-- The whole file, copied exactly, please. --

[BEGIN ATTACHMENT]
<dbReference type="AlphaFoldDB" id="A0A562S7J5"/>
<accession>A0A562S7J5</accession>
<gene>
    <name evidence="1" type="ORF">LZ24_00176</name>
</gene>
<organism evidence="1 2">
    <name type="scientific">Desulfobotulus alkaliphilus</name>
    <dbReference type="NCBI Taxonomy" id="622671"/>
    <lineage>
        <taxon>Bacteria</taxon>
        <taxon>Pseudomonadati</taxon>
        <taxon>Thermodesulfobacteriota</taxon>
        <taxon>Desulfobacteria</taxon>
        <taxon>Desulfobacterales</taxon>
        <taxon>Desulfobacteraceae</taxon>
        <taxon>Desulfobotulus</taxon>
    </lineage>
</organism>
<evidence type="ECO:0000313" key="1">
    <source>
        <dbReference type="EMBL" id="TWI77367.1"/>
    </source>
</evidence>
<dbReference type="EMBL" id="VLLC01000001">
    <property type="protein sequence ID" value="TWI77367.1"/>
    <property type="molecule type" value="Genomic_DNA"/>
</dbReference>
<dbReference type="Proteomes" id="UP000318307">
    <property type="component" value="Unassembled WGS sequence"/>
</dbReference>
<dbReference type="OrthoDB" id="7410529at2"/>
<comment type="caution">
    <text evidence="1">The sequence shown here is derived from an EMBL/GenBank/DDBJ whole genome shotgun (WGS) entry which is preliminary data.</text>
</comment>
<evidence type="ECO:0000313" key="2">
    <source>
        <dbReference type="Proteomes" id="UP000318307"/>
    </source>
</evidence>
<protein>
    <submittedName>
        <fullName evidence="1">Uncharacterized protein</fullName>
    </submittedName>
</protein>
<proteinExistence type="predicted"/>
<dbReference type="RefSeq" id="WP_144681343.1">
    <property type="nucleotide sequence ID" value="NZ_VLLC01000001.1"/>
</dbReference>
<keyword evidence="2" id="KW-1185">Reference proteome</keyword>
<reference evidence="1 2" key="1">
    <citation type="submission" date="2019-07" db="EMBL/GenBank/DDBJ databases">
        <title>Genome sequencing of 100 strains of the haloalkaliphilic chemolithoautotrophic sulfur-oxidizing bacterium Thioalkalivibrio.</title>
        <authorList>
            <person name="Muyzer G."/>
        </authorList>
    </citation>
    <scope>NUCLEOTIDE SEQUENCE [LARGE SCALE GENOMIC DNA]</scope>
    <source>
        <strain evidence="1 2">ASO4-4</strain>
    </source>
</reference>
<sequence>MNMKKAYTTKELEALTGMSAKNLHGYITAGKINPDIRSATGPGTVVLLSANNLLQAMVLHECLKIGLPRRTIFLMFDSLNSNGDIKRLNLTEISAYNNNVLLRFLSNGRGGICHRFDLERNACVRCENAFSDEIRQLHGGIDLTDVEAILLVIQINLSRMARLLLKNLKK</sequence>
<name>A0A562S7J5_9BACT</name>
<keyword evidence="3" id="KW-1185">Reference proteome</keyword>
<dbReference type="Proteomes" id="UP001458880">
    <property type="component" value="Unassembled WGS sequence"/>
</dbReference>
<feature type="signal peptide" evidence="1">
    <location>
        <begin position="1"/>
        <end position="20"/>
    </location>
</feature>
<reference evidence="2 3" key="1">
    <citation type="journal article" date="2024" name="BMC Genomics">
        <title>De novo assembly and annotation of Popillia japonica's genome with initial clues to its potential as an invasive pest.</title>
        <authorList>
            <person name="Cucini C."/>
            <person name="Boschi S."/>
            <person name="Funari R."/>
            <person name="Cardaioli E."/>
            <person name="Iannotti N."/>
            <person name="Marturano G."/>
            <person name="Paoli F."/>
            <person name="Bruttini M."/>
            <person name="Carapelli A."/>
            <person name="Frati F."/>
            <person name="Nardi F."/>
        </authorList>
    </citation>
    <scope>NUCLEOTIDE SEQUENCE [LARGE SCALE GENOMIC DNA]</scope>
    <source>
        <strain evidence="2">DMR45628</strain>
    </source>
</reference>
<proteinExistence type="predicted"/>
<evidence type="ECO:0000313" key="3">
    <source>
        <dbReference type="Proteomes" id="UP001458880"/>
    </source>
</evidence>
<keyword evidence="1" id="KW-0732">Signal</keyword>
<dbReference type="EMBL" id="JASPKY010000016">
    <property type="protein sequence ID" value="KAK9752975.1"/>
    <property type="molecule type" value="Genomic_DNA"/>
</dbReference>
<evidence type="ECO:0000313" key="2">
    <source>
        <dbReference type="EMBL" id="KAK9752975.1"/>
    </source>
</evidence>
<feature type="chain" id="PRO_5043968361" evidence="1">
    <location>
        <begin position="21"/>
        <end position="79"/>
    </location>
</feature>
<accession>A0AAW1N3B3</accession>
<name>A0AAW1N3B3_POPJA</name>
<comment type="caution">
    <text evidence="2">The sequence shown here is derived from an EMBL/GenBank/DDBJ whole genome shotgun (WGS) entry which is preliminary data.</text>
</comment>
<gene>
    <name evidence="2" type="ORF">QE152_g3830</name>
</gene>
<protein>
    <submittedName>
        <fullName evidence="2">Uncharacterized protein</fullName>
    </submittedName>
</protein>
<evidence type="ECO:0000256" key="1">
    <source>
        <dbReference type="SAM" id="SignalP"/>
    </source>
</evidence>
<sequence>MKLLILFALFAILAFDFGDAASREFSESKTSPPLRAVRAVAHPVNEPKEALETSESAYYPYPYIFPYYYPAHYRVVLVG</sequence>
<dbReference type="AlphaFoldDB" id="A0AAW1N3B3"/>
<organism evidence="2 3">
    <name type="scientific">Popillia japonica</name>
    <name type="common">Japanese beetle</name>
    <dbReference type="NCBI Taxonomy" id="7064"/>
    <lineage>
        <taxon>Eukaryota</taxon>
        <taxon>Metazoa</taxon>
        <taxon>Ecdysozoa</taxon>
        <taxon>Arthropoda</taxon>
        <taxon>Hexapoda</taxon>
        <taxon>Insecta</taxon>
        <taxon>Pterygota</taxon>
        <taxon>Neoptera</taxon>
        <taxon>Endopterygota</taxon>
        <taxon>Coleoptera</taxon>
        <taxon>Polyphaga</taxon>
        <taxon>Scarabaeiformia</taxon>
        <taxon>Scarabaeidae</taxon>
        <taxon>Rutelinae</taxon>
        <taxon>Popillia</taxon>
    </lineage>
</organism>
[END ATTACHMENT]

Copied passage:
<dbReference type="AlphaFoldDB" id="A0A562S7J5"/>
<accession>A0A562S7J5</accession>
<gene>
    <name evidence="1" type="ORF">LZ24_00176</name>
</gene>
<organism evidence="1 2">
    <name type="scientific">Desulfobotulus alkaliphilus</name>
    <dbReference type="NCBI Taxonomy" id="622671"/>
    <lineage>
        <taxon>Bacteria</taxon>
        <taxon>Pseudomonadati</taxon>
        <taxon>Thermodesulfobacteriota</taxon>
        <taxon>Desulfobacteria</taxon>
        <taxon>Desulfobacterales</taxon>
        <taxon>Desulfobacteraceae</taxon>
        <taxon>Desulfobotulus</taxon>
    </lineage>
</organism>
<evidence type="ECO:0000313" key="1">
    <source>
        <dbReference type="EMBL" id="TWI77367.1"/>
    </source>
</evidence>
<dbReference type="EMBL" id="VLLC01000001">
    <property type="protein sequence ID" value="TWI77367.1"/>
    <property type="molecule type" value="Genomic_DNA"/>
</dbReference>
<dbReference type="Proteomes" id="UP000318307">
    <property type="component" value="Unassembled WGS sequence"/>
</dbReference>
<dbReference type="OrthoDB" id="7410529at2"/>
<comment type="caution">
    <text evidence="1">The sequence shown here is derived from an EMBL/GenBank/DDBJ whole genome shotgun (WGS) entry which is preliminary data.</text>
</comment>
<evidence type="ECO:0000313" key="2">
    <source>
        <dbReference type="Proteomes" id="UP000318307"/>
    </source>
</evidence>
<protein>
    <submittedName>
        <fullName evidence="1">Uncharacterized protein</fullName>
    </submittedName>
</protein>
<proteinExistence type="predicted"/>
<dbReference type="RefSeq" id="WP_144681343.1">
    <property type="nucleotide sequence ID" value="NZ_VLLC01000001.1"/>
</dbReference>
<keyword evidence="2" id="KW-1185">Reference proteome</keyword>
<reference evidence="1 2" key="1">
    <citation type="submission" date="2019-07" db="EMBL/GenBank/DDBJ databases">
        <title>Genome sequencing of 100 strains of the haloalkaliphilic chemolithoautotrophic sulfur-oxidizing bacterium Thioalkalivibrio.</title>
        <authorList>
            <person name="Muyzer G."/>
        </authorList>
    </citation>
    <scope>NUCLEOTIDE SEQUENCE [LARGE SCALE GENOMIC DNA]</scope>
    <source>
        <strain evidence="1 2">ASO4-4</strain>
    </source>
</reference>
<sequence>MNMKKAYTTKELEALTGMSAKNLHGYITAGKINPDIRSATGPGTVVLLSANNLLQAMVLHECLKIGLPRRTIFLMFDSLNSNGDIKRLNLTEISAYNNNVLLRFLSNGRGGICHRFDLERNACVRCENAFSDEIRQLHGGIDLTDVEAILLVIQINLSRMARLLLKNLKK</sequence>
<name>A0A562S7J5_9BACT</name>
<keyword evidence="3" id="KW-1185">Reference proteome</keyword>
<dbReference type="Proteomes" id="UP001458880">
    <property type="component" value="Unassembled WGS sequence"/>
</dbReference>
<feature type="signal peptide" evidence="1">
    <location>
        <begin position="1"/>
        <end position="20"/>
    </location>
</feature>
<reference evidence="2 3" key="1">
    <citation type="journal article" date="2024" name="BMC Genomics">
        <title>De novo assembly and annotation of Popillia japonica's genome with initial clues to its potential as an invasive pest.</title>
        <authorList>
            <person name="Cucini C."/>
            <person name="Boschi S."/>
            <person name="Funari R."/>
            <person name="Cardaioli E."/>
            <person name="Iannotti N."/>
            <person name="Marturano G."/>
            <person name="Paoli F."/>
            <person name="Bruttini M."/>
            <person name="Carapelli A."/>
            <person name="Frati F."/>
            <person name="Nardi F."/>
        </authorList>
    </citation>
    <scope>NUCLEOTIDE SEQUENCE [LARGE SCALE GENOMIC DNA]</scope>
    <source>
        <strain evidence="2">DMR45628</strain>
    </source>
</reference>
<proteinExistence type="predicted"/>
<evidence type="ECO:0000313" key="3">
    <source>
        <dbReference type="Proteomes" id="UP001458880"/>
    </source>
</evidence>
<keyword evidence="1" id="KW-0732">Signal</keyword>
<dbReference type="EMBL" id="JASPKY010000016">
    <property type="protein sequence ID" value="KAK9752975.1"/>
    <property type="molecule type" value="Genomic_DNA"/>
</dbReference>
<evidence type="ECO:0000313" key="2">
    <source>
        <dbReference type="EMBL" id="KAK9752975.1"/>
    </source>
</evidence>
<feature type="chain" id="PRO_5043968361" evidence="1">
    <location>
        <begin position="21"/>
        <end position="79"/>
    </location>
</feature>
<accession>A0AAW1N3B3</accession>
<name>A0AAW1N3B3_POPJA</name>
<comment type="caution">
    <text evidence="2">The sequence shown here is derived from an EMBL/GenBank/DDBJ whole genome shotgun (WGS) entry which is preliminary data.</text>
</comment>
<gene>
    <name evidence="2" type="ORF">QE152_g3830</name>
</gene>
<protein>
    <submittedName>
        <fullName evidence="2">Uncharacterized protein</fullName>
    </submittedName>
</protein>
<evidence type="ECO:0000256" key="1">
    <source>
        <dbReference type="SAM" id="SignalP"/>
    </source>
</evidence>
<sequence>MKLLILFALFAILAFDFGDAASREFSESKTSPPLRAVRAVAHPVNEPKEALETSESAYYPYPYIFPYYYPAHYRVVLVG</sequence>
<dbReference type="AlphaFoldDB" id="A0AAW1N3B3"/>
<organism evidence="2 3">
    <name type="scientific">Popillia japonica</name>
    <name type="common">Japanese beetle</name>
    <dbReference type="NCBI Taxonomy" id="7064"/>
    <lineage>
        <taxon>Eukaryota</taxon>
        <taxon>Metazoa</taxon>
        <taxon>Ecdysozoa</taxon>
        <taxon>Arthropoda</taxon>
        <taxon>Hexapoda</taxon>
        <taxon>Insecta</taxon>
        <taxon>Pterygota</taxon>
        <taxon>Neoptera</taxon>
        <taxon>Endopterygota</taxon>
        <taxon>Coleoptera</taxon>
        <taxon>Polyphaga</taxon>
        <taxon>Scarabaeiformia</taxon>
        <taxon>Scarabaeidae</taxon>
        <taxon>Rutelinae</taxon>
        <taxon>Popillia</taxon>
    </lineage>
</organism>